One can still build a case for pessimism in the cattle industry. After all, drought  continues to be widespread. The overall economic picture continues to be dismal. The GDP actually shrunk in the last quarter of 2012, and unemployment levels – or at least the percentage of the eligible workforce actually working – are unprecedented since the days of the Great Depression. Meanwhile, spending continues to grow at unprecedented rates and the federal debt  is growing at a rate that threatens the very survival of our economic system. In addition, demand  will remain constrained unless the macroeconomic situation is addressed and that doesn’t appear likely. Input price risk remains so large as to make expansion largely unfeasible. Thus, there are some real issues for market bears to growl about.
A Closer Look: BEEF Reader Survey Finds Both Optimism And Concern 
At the same time, the bullish sentiment continues to grow – to the point that many are predicting a stampede once the bulls are really let loose. There was certainly some good news this week. For instance the Jan. 1 cattle-on-feed numbers  were down almost 6% compared to a year ago, and nearly 3% below the five-year average. That’s even more impressive when one considers the widespread drought conditions, which had most experts predicting that we’ve placed a higher percentage of the calf crop than we normally would have. All the market has been talking about for 18 months is the tightening of fed supplies, and still the number came in lower than what was expected. At this point, there’s no way to stop the trend – supplies are going to be tight  and tight for a considerable time.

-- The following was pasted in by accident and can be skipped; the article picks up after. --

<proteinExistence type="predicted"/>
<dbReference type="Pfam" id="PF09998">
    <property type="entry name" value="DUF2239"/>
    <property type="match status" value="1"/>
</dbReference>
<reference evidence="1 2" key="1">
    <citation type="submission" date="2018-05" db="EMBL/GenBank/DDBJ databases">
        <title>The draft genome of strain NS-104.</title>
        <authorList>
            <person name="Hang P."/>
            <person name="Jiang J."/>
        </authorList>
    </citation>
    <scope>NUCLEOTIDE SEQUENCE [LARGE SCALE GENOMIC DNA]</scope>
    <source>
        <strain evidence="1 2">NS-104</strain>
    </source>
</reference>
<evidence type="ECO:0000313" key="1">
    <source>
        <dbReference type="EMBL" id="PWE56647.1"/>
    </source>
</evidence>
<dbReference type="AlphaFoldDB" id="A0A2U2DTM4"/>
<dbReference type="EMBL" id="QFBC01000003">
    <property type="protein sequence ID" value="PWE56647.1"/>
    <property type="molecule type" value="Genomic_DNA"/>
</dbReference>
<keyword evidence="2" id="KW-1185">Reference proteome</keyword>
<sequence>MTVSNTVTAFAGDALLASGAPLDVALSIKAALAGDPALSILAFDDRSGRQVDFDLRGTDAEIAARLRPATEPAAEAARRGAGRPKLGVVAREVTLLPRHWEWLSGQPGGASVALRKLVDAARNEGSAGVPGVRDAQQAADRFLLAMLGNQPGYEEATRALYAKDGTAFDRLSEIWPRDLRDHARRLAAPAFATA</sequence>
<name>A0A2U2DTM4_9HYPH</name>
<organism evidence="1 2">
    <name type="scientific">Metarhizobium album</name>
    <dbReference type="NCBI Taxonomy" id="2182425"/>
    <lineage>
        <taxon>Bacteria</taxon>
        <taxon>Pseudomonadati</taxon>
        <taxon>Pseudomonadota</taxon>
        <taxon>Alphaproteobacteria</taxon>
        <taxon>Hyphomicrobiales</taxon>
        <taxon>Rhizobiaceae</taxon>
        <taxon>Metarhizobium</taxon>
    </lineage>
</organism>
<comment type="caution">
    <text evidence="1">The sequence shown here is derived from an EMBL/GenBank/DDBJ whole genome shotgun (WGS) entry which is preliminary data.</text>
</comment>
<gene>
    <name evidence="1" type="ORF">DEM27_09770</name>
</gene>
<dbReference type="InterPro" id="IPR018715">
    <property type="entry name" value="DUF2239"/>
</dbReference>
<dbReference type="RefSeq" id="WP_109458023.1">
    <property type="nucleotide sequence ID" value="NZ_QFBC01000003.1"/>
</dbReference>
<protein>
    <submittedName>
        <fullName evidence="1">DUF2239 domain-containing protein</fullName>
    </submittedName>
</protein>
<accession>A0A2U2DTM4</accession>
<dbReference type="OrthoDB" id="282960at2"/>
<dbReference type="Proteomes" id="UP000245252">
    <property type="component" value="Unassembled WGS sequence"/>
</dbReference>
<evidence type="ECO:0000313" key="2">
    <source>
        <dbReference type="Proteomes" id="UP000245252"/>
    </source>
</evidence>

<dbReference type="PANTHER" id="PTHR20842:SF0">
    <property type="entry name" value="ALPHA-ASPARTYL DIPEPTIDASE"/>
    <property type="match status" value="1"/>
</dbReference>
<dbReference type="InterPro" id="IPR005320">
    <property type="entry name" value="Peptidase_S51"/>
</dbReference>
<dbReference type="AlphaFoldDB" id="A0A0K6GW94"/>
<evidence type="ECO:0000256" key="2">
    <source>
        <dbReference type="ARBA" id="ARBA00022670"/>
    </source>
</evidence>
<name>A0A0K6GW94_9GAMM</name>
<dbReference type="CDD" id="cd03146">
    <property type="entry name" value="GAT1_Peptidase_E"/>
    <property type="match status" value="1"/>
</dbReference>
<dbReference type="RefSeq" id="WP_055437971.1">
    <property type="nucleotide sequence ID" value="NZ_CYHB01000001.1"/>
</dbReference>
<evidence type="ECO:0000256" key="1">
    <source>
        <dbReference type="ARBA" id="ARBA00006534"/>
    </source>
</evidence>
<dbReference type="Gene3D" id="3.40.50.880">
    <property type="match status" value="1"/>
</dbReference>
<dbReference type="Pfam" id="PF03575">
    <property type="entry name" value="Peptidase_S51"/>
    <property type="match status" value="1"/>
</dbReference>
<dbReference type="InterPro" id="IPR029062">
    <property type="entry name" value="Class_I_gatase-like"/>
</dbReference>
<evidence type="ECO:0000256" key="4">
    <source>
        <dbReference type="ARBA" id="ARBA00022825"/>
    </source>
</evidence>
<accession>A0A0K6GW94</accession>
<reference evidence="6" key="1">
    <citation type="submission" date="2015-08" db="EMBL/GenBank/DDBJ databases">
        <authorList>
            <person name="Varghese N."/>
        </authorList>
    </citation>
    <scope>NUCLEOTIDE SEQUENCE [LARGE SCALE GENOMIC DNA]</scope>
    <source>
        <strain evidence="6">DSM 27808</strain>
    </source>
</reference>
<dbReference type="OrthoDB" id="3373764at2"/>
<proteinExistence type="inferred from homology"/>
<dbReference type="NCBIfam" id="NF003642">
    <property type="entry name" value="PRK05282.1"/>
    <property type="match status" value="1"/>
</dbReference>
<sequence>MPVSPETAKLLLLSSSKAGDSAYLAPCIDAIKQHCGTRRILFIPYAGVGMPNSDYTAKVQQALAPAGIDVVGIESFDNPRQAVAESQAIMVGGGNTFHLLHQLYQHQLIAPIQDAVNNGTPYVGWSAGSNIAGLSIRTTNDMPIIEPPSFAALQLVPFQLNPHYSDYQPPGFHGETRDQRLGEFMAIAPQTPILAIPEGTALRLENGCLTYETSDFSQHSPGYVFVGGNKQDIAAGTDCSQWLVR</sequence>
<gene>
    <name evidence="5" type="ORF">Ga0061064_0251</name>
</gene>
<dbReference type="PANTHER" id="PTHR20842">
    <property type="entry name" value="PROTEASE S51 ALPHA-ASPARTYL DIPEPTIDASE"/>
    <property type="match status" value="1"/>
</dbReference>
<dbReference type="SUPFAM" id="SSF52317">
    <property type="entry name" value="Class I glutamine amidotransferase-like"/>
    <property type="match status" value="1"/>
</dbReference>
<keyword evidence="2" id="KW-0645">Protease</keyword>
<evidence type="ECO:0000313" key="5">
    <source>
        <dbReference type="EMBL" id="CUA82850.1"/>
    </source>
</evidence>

The placement numbers were more telling. We are placing significantly fewer lighter-weight cattle; the only category that was up was 600-799 lbs., which means we’re actually pulling more cattle ahead than is typical. That can only go on for so long; at some point, supplies will constrict even more.
But it isn’t just supply. The announcement that Japan will drop its 20-month age requirement  on Feb. 1 and begin accepting cattle that are 30 months of age or less removes a major obstacle to exporting product to what used to be our number-one customer (and still our second largest market). The U.S. Meat Export Federation estimates this will equate to an increase of around $20/head for every fed animal in the U.S.
So, despite the global economic outlook, the demand side remains positive. The bulls have the bears on the run.